Climate Change and the Keeling Curve Mark as Favorite (6 Favorites)
In this lesson, students will learn about climate change through reading about research behind carbon dioxide emissions, which led to the development of the Keeling Curve. Isotopic tracing as well as photosynthesis are briefly touched on. There are a series of activities to help promote literacy in the science classroom related to the reading. This lesson could be easily used as plans for a substitute teacher, as most of the activities are self-guided.
This lesson will help prepare your students to meet the performance expectations in the following standards:
- HS-PS3-2: Develop and use models to illustrate that energy at the macroscopic scale can be accounted for as a combination of energy associated with the motions of particles (objects) and energy associated with the relative position of particles (objects).
- Scientific and Engineering Practices:
- Analyzing and Interpreting Data
- Constructing Explanations and Designing Solutions
- Engaging in Argument from Evidence
- Obtaining, Evaluating, and Communicating Information
By the end of this lesson, students should be able to:
- Understand how important collecting large amounts of data are.
- Know that greenhouse gases contribute to global warming.
- Identify that isotopes are important tracers of history.
This lesson supports students’ understanding of:
- Greenhouse gases
- Global warming
- Atomic Structure
Teacher Preparation: 10 minutes
Lesson: These are approximate times for students to complete each activity in the lesson.
- Anticipation guide: 5 minutes
- Reading: 20 minutes
- History Exercise: 10–15 minutes
- Graphic Organizer: 5–10 minutes
- Why Mauna Loa Observatory: 5–10 minutes
- Writing exercise: 20–25 minutes
- Reading document and any lessons that accompany it that you want to include.
- No specific safety precautions need to be observed for this activity.
- This lesson plan was originally developed through the American Chemical Society’s National Historic Chemical Landmarks Program. Under this program, ACS grants Landmark status to seminal achievements in the history of the chemical sciences and provides a record of their contributions to chemistry and society in the United States.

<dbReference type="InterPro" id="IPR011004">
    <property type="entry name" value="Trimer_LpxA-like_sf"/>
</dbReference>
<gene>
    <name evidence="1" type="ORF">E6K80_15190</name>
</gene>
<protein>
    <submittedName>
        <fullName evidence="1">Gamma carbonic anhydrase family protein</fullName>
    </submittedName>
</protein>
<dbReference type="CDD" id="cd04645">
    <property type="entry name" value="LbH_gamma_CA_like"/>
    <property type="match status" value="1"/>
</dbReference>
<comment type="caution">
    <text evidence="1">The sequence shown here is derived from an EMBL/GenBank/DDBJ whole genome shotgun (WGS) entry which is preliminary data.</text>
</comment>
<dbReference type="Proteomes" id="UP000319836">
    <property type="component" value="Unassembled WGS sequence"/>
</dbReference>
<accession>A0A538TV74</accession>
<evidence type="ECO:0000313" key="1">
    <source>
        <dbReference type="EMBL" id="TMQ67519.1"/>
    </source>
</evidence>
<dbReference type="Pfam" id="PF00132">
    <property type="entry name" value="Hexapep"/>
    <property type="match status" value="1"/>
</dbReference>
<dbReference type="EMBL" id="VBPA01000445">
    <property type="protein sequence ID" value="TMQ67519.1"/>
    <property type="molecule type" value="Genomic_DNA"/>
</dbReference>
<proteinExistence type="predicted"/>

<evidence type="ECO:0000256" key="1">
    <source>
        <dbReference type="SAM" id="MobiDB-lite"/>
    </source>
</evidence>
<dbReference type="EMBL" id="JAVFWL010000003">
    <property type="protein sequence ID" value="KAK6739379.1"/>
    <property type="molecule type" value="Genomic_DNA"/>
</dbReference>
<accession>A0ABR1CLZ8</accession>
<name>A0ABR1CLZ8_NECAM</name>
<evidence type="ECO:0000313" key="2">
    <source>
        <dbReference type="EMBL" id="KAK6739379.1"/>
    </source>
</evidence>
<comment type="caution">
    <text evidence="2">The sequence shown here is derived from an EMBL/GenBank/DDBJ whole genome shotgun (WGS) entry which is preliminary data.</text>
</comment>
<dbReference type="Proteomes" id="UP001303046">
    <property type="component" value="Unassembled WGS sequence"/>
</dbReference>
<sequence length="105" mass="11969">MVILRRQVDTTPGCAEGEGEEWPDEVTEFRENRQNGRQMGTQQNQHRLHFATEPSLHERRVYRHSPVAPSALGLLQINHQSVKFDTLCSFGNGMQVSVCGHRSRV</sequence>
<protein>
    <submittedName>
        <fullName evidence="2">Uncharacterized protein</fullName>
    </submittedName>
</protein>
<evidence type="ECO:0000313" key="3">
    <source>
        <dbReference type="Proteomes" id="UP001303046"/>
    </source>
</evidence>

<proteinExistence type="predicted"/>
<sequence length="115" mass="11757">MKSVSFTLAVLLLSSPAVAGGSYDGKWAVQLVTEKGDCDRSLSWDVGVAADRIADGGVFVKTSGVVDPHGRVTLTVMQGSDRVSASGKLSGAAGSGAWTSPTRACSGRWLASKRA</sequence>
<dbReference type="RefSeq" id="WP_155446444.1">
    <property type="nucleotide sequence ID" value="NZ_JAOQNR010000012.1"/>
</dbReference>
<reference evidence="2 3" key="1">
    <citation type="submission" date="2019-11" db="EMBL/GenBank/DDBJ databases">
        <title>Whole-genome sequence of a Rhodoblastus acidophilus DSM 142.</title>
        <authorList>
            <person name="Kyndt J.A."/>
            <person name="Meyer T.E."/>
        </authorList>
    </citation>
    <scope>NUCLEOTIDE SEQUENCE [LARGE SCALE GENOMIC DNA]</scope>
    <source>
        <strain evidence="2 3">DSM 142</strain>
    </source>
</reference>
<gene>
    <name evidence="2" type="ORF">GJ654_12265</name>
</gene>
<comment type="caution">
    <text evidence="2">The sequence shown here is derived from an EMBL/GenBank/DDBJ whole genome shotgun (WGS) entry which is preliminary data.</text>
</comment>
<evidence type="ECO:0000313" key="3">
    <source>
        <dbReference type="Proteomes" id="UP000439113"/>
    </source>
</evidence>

- The lesson includes multiple components, as outlined individually below. The Reading is essential for all of the activities. Teachers can choose to do one or all of the included activities. Student handouts and corresponding answer keys are provided for each item described below:
- Reading: Climate Change and the Keeling Curve
- Activity: Anticipation Guide
- Anticipation guides help engage students by activating prior knowledge and stimulating student interest before reading. If class time permits, discuss students’ responses to each statement before reading each article. Then, while they read, students should look for evidence supporting or refuting their initial responses.
- Instead of using the Anticipation Guide, consider this idea to engage your students in reading:
- Ask students what they think they know about climate change and what may cause it.
- Ask students when they think scientists had evidence the Earth is warming.
- After all students have an opportunity to think about global warming, ask them what scientists think is causing global warming.
- Engage the class in discussion as a warm-up to the reading.
- After this discussion, invite students to read the article to find more details about the claim for global warming, the evidence that supports the claim, and the reasons the evidence supports the claim.
- Activity: History Exercise
- While they read, order events correctly, then describe scientists’ claims, evidence, and reasoning to relate fossil fuel combustion to global warming.
- Challenge students to put the events in chronological order prior to reading. Provide the events on strips of paper to make this easier.
- Activity: Graphic Organizer
- Write the equations for processes described in the article and identify how each process affects the trends shown by the Keeling Curve.
- Activity: Why Mauna Loa Observatory?
- Describe three advantages and three challenges related to collecting data at Mauna Loa Observatory.
- Activity: Writing Exercise
- Summarize their current understanding of global warming and how it affects their lives.
- Related classroom resources from the AACT library that may be used to further teach this topic: